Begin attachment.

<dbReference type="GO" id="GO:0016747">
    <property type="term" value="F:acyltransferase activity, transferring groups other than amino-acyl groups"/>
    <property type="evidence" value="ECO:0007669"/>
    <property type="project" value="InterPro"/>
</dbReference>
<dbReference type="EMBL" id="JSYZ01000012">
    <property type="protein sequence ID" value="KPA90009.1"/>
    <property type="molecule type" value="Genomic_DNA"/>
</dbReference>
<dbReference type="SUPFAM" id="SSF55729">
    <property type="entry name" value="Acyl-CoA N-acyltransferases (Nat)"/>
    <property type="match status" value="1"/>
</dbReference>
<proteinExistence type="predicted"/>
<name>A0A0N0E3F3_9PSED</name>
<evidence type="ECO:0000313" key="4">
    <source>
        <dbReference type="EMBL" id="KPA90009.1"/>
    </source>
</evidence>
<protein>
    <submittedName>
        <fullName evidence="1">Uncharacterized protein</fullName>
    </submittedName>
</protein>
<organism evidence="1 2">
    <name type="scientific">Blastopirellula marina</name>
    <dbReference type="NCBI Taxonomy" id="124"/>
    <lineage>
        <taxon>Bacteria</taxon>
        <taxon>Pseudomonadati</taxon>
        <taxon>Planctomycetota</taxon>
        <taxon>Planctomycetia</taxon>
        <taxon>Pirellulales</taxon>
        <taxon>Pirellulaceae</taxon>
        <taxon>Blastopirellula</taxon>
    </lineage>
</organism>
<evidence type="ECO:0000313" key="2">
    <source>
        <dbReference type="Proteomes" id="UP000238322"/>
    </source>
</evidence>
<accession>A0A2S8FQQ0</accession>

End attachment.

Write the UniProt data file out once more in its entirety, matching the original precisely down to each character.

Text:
<dbReference type="GO" id="GO:0016747">
    <property type="term" value="F:acyltransferase activity, transferring groups other than amino-acyl groups"/>
    <property type="evidence" value="ECO:0007669"/>
    <property type="project" value="InterPro"/>
</dbReference>
<dbReference type="EMBL" id="JSYZ01000012">
    <property type="protein sequence ID" value="KPA90009.1"/>
    <property type="molecule type" value="Genomic_DNA"/>
</dbReference>
<dbReference type="SUPFAM" id="SSF55729">
    <property type="entry name" value="Acyl-CoA N-acyltransferases (Nat)"/>
    <property type="match status" value="1"/>
</dbReference>
<proteinExistence type="predicted"/>
<name>A0A0N0E3F3_9PSED</name>
<evidence type="ECO:0000313" key="4">
    <source>
        <dbReference type="EMBL" id="KPA90009.1"/>
    </source>
</evidence>
<protein>
    <submittedName>
        <fullName evidence="1">Uncharacterized protein</fullName>
    </submittedName>
</protein>
<organism evidence="1 2">
    <name type="scientific">Blastopirellula marina</name>
    <dbReference type="NCBI Taxonomy" id="124"/>
    <lineage>
        <taxon>Bacteria</taxon>
        <taxon>Pseudomonadati</taxon>
        <taxon>Planctomycetota</taxon>
        <taxon>Planctomycetia</taxon>
        <taxon>Pirellulales</taxon>
        <taxon>Pirellulaceae</taxon>
        <taxon>Blastopirellula</taxon>
    </lineage>
</organism>
<evidence type="ECO:0000313" key="2">
    <source>
        <dbReference type="Proteomes" id="UP000238322"/>
    </source>
</evidence>
<accession>A0A2S8FQQ0</accession>